Apr 19, 2010 - Lacoste    No Comments

Sunlit Secrets

This weekend I made my first morning trip down into the valley. I woke up at 7:15 and made the hike down well before 8:30. Took my tiny jar of Skippy with me and a banana to eat while out in the morning air.

Sometimes the village is completely silent – like just now, as I walked down the cobblestone to write this. The loudest thing was my footsteps – beyond that, maybe a distant car or a rustling bird. That morning was also a silent one. There was something absolutely delightful about waking up before all my roommates, leaping out of bed at the sight of the golden light just starting to come in through the window. I had the village to myself, bathed in a gorgeous light I had not yet encountered. That was the earliest I have woken up since I’ve been here.

As I walked down the path to the valley, I felt all the Sunday slumberers were missing out on the secret of the morning. A secret preserved for early risers. My first time embarking to discover that secret brimmed with promise, but I had no specific expectations.

My feet were drenched within minutes from all the dew on the grass. The way the colors were transformed by all the little droplets – I hardly minded having wet feet. Made me a more authentic partaker of the landscape. I engaged with it on multiple levels – stooping low for humble shots, treading through tall grass, searching for the source of a stream in a bamboo thicket (that didn’t produce results). The grass was transformed into silvery greens, and a thickness hung in the atmosphere. Foggy, mysterious. The sunshine withheld its full strength. And I was free to explore the land without the full interrogation of daylight.

I met two strangers that morning. One was a morning adventurer just like me, Crystal. A neat lady with thick wooly socks pulled over her pants, fine lines about her face, and charming rimless glasses. She said she used to teach an Artist-In-Nature class before Lacoste came into SCAD’s posession. We were out early for the same reason. She pointed out the Nightingale’s melodious calling, warning me not to scare it.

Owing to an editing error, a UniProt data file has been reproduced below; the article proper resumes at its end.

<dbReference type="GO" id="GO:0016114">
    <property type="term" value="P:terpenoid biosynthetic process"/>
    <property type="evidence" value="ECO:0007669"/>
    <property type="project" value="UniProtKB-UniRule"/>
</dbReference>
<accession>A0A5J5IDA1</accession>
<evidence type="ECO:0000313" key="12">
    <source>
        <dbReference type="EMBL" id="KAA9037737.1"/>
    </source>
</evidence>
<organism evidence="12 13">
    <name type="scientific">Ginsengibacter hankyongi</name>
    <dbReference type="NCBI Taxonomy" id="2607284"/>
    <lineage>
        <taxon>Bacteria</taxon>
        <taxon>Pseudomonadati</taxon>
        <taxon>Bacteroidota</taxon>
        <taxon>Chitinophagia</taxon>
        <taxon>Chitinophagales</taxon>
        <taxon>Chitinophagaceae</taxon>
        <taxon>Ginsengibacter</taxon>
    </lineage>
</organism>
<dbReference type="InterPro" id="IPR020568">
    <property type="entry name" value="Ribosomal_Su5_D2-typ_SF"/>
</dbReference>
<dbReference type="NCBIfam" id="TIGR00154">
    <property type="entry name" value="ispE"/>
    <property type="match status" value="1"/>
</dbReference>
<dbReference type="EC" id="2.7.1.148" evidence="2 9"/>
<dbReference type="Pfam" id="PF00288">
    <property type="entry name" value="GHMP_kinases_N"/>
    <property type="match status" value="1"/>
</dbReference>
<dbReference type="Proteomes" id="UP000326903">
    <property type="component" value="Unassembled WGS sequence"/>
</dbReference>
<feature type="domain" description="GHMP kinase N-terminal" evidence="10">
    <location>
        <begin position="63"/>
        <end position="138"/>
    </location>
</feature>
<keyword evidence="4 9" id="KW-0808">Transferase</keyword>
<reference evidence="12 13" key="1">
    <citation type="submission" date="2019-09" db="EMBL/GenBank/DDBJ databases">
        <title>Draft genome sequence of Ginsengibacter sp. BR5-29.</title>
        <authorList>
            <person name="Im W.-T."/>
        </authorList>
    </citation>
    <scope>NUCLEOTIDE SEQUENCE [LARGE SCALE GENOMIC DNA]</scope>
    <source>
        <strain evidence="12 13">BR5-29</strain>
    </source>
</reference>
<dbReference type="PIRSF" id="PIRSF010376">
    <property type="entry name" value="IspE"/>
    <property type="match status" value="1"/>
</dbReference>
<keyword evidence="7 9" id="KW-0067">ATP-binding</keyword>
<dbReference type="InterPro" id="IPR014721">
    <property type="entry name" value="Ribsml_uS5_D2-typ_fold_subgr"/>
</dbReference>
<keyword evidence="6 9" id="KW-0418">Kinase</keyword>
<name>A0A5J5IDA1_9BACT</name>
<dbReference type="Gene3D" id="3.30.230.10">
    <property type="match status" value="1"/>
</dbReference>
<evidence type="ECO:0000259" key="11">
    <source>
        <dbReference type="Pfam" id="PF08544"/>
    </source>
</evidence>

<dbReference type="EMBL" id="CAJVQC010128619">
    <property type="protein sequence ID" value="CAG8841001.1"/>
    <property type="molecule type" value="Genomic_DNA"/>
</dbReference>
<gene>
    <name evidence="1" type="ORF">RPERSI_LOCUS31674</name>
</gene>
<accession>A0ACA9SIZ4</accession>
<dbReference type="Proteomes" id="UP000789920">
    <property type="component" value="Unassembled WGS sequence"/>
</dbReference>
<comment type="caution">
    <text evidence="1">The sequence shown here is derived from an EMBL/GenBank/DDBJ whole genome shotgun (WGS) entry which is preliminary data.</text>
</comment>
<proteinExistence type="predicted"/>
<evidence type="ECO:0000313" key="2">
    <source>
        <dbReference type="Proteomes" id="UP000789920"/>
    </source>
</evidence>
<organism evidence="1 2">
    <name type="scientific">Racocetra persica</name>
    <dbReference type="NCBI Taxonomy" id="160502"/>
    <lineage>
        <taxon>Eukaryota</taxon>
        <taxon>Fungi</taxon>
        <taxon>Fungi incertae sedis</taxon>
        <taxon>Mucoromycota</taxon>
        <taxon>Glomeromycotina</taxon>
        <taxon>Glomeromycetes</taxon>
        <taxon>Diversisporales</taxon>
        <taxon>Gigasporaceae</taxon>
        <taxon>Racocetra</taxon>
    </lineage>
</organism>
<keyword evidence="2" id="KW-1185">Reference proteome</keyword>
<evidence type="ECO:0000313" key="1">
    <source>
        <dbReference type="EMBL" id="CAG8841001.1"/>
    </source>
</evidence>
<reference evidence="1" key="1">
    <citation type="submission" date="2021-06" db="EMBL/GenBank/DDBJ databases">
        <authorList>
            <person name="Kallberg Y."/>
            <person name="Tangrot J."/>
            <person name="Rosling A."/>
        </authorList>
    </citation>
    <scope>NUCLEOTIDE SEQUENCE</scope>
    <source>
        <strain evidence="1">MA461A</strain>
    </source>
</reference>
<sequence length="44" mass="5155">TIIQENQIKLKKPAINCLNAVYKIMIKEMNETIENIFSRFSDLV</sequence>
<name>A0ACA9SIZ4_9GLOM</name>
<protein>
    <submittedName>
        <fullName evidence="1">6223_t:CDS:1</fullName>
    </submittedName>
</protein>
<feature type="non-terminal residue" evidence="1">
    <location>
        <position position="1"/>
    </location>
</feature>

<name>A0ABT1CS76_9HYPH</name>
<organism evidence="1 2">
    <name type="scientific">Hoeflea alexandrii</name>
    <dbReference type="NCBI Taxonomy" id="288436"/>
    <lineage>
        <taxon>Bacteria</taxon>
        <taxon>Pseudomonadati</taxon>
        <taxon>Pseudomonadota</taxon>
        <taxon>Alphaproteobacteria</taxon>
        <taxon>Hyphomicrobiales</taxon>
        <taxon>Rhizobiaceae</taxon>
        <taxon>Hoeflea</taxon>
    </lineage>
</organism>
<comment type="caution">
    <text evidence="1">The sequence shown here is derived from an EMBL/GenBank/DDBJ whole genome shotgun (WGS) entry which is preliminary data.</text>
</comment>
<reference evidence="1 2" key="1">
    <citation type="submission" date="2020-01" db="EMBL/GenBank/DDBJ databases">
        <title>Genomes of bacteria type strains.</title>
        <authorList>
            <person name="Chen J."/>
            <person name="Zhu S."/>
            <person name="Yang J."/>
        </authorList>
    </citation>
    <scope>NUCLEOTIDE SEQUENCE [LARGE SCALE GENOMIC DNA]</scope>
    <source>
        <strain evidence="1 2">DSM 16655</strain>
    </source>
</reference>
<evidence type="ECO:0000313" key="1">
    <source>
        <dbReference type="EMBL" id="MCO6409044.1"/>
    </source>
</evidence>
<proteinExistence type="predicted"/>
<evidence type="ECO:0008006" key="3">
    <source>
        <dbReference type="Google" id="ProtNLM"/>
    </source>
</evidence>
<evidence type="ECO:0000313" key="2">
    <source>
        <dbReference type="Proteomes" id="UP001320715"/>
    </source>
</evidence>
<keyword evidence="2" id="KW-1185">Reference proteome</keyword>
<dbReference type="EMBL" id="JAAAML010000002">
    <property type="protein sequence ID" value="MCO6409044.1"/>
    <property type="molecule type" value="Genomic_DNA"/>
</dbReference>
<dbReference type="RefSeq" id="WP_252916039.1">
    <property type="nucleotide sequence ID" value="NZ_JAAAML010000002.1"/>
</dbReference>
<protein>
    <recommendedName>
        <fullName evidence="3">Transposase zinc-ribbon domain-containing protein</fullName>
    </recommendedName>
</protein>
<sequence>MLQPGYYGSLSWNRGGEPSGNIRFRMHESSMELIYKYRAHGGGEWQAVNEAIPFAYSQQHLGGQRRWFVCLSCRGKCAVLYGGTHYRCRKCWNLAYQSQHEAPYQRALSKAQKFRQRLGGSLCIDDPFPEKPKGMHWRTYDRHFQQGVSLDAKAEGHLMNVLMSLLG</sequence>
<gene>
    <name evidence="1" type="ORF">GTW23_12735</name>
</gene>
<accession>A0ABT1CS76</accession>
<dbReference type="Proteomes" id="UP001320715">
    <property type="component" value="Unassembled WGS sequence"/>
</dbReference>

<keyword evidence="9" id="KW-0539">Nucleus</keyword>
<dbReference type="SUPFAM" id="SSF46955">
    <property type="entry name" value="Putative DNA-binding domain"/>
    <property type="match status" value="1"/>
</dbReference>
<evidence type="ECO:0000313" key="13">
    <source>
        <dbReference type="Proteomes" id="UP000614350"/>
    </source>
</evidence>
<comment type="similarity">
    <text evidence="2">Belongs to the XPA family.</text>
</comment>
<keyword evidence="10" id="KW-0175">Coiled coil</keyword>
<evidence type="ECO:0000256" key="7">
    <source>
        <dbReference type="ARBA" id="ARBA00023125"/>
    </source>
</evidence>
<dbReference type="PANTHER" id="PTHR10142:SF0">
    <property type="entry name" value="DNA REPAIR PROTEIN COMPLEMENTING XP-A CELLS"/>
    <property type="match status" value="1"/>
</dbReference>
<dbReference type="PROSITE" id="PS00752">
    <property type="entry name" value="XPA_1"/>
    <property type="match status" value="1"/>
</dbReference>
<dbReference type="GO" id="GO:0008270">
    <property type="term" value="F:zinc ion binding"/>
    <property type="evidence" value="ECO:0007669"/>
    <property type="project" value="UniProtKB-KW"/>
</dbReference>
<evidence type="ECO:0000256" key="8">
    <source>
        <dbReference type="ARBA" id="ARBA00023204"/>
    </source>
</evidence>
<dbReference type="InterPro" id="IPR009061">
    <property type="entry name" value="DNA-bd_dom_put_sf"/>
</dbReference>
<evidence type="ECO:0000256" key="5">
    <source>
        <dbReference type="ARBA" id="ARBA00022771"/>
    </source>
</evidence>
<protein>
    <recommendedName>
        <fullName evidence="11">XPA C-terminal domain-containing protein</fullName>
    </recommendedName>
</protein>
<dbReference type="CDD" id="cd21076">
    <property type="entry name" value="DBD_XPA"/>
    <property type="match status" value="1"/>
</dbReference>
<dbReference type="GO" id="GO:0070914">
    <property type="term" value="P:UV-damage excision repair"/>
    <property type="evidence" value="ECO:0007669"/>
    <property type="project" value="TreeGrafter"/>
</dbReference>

The other person I met involved quite a different experience. I sat drawing my newfound favorite tree, and I saw a tiny go-cart approaching with a tiny person in it. It came so slowly! But the person did not get much bigger – I figured the cart might be a mini tractor or a child’s motorized vehicle or a trick of perspective – but no. This was a low-as-a-hay-pallet-on-wheels contraption, with an old lady seated sideways on it. She was definitely handicapped, possibly missing a leg. Hard to tell for all the linens she was clothed in. As she drew near, an unsettling red greeted me from the rim of her more open eye. She spoke French to me, and I told her I didn’t speak her language very well. Somehow I managed to understand that she lived in the house behind us. She wanted to know whether I was a student, an American, and studying at Lacoste. (This felt like such an accomplishment in comprehension for me!) Then she went on her way. I know that, positively, I will not encounter another individual like her for a long time. Her poverty and her literal brokenness were extremely apparent. One does not see these people in every day life. I love that God brought me two encounters with French people on my morning adventure. It seems highly appropriate that I would randomly meet two passers-by as I myself wandered along their rural roads at such an early hour.

It feels so good to have interacted with the valley at this level, on this level. I can’t wait to go back.

Brunch was a strange meal after all that. I peeled off my jacket, too warm from the hike back up the hill. People were lazily entering the cafĂ©, fresh out of bed, tucked inside their cozy sweaters. That’s me most mornings… only I don’t even make it to breakfast. This was a real meal – a real lunch. Because I had experienced the whole morning before they had touched a toe to the floor.

What a wonderful change of pace.

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